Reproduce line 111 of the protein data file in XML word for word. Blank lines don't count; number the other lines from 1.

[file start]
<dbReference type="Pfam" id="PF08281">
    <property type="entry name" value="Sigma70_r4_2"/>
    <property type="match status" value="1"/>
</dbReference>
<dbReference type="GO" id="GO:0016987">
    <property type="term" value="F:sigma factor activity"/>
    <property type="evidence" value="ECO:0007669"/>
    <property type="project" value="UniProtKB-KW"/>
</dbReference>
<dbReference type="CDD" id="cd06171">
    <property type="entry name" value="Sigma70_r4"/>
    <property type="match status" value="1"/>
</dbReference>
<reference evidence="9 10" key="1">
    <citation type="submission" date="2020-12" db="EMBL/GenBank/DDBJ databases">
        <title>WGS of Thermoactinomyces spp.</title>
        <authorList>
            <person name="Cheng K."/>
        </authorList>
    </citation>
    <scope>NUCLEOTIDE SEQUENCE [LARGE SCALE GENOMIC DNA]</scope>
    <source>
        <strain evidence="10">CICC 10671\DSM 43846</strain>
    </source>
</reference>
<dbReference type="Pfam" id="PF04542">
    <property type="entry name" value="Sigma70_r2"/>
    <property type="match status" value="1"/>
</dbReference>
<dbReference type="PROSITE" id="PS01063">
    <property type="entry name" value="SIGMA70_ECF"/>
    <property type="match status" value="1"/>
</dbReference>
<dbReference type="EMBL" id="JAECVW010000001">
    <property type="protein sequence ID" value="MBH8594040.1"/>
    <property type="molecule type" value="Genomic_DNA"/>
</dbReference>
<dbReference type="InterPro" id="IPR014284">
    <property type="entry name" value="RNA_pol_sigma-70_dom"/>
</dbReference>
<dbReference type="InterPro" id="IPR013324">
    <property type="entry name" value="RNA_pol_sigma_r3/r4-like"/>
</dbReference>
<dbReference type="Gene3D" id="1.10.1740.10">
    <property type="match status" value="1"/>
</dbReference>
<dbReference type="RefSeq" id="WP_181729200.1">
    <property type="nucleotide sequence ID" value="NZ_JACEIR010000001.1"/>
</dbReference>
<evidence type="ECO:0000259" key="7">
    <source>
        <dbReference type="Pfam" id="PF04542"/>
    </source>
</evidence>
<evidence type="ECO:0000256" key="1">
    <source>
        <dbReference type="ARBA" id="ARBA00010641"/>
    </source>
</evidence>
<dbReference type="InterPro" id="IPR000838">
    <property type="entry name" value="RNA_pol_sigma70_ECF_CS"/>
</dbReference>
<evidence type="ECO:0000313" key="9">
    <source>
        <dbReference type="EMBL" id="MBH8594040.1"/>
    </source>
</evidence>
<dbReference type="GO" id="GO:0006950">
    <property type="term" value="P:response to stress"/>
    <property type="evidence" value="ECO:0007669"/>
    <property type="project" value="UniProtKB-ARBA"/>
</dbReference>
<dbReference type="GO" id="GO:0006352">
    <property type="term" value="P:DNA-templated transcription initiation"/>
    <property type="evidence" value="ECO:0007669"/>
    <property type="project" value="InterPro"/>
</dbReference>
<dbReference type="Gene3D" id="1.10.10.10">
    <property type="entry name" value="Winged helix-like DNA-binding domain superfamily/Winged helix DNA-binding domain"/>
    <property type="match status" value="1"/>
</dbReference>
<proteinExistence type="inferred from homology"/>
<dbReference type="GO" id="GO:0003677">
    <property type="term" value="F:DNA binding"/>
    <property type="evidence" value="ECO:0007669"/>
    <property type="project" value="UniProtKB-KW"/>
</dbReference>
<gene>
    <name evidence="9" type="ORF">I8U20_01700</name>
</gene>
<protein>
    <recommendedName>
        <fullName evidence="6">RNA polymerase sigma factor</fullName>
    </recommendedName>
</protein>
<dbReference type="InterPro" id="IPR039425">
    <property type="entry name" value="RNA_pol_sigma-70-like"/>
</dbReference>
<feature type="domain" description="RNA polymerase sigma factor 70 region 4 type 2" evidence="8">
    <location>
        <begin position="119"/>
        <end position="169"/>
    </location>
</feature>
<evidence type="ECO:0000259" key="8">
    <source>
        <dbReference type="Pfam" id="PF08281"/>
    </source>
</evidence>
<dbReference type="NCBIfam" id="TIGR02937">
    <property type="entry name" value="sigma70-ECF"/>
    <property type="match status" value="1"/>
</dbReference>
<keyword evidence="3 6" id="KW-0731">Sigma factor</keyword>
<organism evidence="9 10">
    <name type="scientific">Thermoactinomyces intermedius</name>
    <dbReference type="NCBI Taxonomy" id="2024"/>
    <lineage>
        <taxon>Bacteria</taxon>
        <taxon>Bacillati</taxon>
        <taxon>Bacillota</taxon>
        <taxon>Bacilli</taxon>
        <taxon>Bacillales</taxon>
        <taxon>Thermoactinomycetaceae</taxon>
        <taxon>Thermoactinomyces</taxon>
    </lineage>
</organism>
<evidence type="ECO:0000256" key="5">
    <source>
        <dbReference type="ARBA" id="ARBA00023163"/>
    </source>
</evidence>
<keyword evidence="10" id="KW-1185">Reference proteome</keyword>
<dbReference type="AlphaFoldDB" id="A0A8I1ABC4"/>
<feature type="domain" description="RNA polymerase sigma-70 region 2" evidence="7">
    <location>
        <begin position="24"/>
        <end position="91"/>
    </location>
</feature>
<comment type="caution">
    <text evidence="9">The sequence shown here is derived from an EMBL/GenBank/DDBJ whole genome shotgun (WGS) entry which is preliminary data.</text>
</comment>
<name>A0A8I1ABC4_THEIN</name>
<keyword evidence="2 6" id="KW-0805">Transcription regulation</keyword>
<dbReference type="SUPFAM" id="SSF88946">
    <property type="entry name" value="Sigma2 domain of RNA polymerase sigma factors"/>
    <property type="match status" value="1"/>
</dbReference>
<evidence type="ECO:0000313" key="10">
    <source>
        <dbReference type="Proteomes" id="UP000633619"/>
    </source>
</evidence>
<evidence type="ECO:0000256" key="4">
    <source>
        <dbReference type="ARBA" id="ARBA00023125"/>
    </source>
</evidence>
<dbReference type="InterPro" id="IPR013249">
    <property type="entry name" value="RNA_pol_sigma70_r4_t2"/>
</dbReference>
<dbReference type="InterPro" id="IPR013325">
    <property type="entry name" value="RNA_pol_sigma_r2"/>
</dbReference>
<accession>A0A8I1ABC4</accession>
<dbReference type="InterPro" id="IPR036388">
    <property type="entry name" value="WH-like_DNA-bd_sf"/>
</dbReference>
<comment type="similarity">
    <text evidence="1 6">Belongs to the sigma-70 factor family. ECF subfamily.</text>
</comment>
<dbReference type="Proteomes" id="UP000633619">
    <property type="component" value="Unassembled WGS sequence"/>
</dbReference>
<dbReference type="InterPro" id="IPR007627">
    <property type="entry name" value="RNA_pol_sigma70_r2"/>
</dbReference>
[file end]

    <property type="entry name" value="sigma70-ECF"/>